Having escaped from two Spanish ships transporting Nigerian slaves in 1635 when the sailing vessels sank off the coast of St. Vincent, survivors swam ashore and found sanctuary among the island’s Caribbean Indians. Peaceful co-existence ensued, as all of these cultures intermixed, intermarried and eventually evolved into one merged people calling themselves Black Caribs or Garinagu. But that peace only lasted until 1773 when waves of Europeans brought not just their influence but their wars to Central America.Tenacious and independent, the residents of St. Vincent survived battles waged between the British and the French until June 10, 1796, when a final battle lead to British victory, whereupon the people of St. Vincent were exiled from their homeland, aided by the Brits who literally deposited the Caribs on the island of Roatan, Honduras. Unable to sustain the standard of living to which they had been accustomed, the Garinagu again sought refuge on the mainland where they once again became allied with another culture: Spanish settlers living in a town called Trujillo.

A homeland, at long last

Sadly, peace continued to elude the refugees. Once again, Caribs found themselves in the midst of a civil war and were again forced to flee to neighboring British Honduras. They could not have known it at the time, but this would be their final migration. Having arrived on November 19th, 1802, this date proved to be a fortuitous one that is celebrated as a national holiday annually by a people grateful to have a home at last.

Maintaining the integrity of their culture was a huge priority for people who had survived so much to find a place to call home, and as cultures do, the Garifuna settled in close proximity to each other to maintain their heritage. These days, you will find concentrations of Caribs in Punta Gorda (Toledo) and the villages of Barranco and Punta Negra. Maintaining a distinct cultural presence is important to members of this unique society. Garifuna are proud to continue to practice the folkways, rituals and practices of their Afro-Caribbean ancestors, even as the world continues to interject itself.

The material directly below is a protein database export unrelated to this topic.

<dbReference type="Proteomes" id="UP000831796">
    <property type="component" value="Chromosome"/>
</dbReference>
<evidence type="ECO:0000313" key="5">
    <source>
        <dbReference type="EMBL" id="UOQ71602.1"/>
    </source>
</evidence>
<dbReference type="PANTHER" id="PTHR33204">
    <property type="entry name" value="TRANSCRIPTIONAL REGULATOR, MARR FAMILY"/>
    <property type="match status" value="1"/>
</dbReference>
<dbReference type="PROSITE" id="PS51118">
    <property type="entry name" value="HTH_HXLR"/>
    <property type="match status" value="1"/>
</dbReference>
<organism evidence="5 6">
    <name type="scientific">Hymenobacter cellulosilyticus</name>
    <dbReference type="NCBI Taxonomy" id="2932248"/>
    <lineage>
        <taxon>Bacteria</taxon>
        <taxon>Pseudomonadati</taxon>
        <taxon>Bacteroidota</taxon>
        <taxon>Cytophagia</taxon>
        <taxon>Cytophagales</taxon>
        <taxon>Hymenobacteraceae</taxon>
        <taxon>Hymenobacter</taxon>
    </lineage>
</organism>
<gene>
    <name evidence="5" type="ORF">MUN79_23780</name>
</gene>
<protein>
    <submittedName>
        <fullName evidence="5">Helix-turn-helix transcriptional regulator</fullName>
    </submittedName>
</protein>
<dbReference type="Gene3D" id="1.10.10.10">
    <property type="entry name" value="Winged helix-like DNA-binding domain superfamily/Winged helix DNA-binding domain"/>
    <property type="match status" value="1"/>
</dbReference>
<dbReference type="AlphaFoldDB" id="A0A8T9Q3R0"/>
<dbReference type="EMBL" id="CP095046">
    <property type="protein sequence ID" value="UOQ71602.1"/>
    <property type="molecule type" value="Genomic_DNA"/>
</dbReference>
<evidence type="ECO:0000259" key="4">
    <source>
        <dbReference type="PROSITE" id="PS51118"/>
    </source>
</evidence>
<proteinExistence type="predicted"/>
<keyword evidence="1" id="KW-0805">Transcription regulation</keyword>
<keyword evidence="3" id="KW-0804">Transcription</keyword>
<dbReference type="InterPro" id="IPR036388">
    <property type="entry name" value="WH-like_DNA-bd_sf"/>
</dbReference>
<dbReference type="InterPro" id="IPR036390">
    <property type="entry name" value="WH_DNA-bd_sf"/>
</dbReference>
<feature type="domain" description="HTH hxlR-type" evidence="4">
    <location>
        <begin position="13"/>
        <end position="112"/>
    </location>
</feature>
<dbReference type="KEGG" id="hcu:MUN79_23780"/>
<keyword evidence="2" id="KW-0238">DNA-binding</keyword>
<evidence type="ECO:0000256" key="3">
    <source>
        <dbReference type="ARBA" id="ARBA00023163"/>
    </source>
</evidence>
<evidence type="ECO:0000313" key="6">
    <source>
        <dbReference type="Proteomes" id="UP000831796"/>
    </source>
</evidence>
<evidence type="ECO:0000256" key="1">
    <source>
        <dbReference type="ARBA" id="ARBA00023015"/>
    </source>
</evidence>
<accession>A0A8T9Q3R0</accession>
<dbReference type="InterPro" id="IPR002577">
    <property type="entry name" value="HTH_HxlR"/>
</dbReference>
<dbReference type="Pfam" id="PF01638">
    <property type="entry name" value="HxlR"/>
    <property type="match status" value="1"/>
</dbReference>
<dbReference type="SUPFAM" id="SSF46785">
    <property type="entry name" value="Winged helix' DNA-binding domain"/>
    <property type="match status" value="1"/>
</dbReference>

A melding of old and new

Although many members of this community converted to Catholicism, they have not necessarily abandoned “the old ways.” Rituals overseen by Buyei (shaman) call forth the spirits of ancestors revered for their wisdom. Families look forward to community and family Dugu celebrations that include feasting. Every aspect of this celebration delights attendees who spare no expense to prepare for this event. Dancing, drumming, spiritually communing with ancestors and even healing rituals take place during these festive occasions.

In addition to a vibrant history of faith and celebration, Garifuna contribute significantly to the musical arts, maintaining a unique artistic sensibility throughout this colorful society. Singing, dancing and making music are important parts of everyday life, which is why visiting a Garifuna hub usually includes visitors being invited to learn to do the Punta dance or getting in on holiday musical performances that serve as reminders of how far Garifuna have come since they first came to Belize as slaves and yearned to be free and autonomous.

One people; many cultural roots

What can you expect to see, taste and do when you visit Garifuna neighborhoods? Traditional foods featuring ingredients like coconut milk, banana, plantain and cassava, a potato-like tuber prepared to exacting directions in order to produce the local bread that is a culinary mainstay once it is prepared and baked. Art and artifacts for which the Garifuna are known include colorful clothing, hand-made wood crafts, dolls, paintings, crafts and musical instruments like maracas that are used to accompany everyone’s favorite activity: drum beating.

Visitors eager to find out how much fun (and stress relieving!) this practice can be are welcome to taking drumming lessons during their Belize visit. Filled with hope for the future while respectful of the past — even the worst aspects of the history on which the foundations of the Garifuna people were laid — have kept these people going through wars, occupations and moves. Because those roots are deep, the Garifuna remain a people of faith and hopefulness. No visit to Belize is complete without meeting some of these remarkable, friendly and welcoming people!

Get a copy of The Ultimate Belize Bucket List! Written by Larry Waight, a local with more than twenty years of experience in the travel industry, the book is packed with tips, information, and recommendations about all of the best things to see and do in Belize.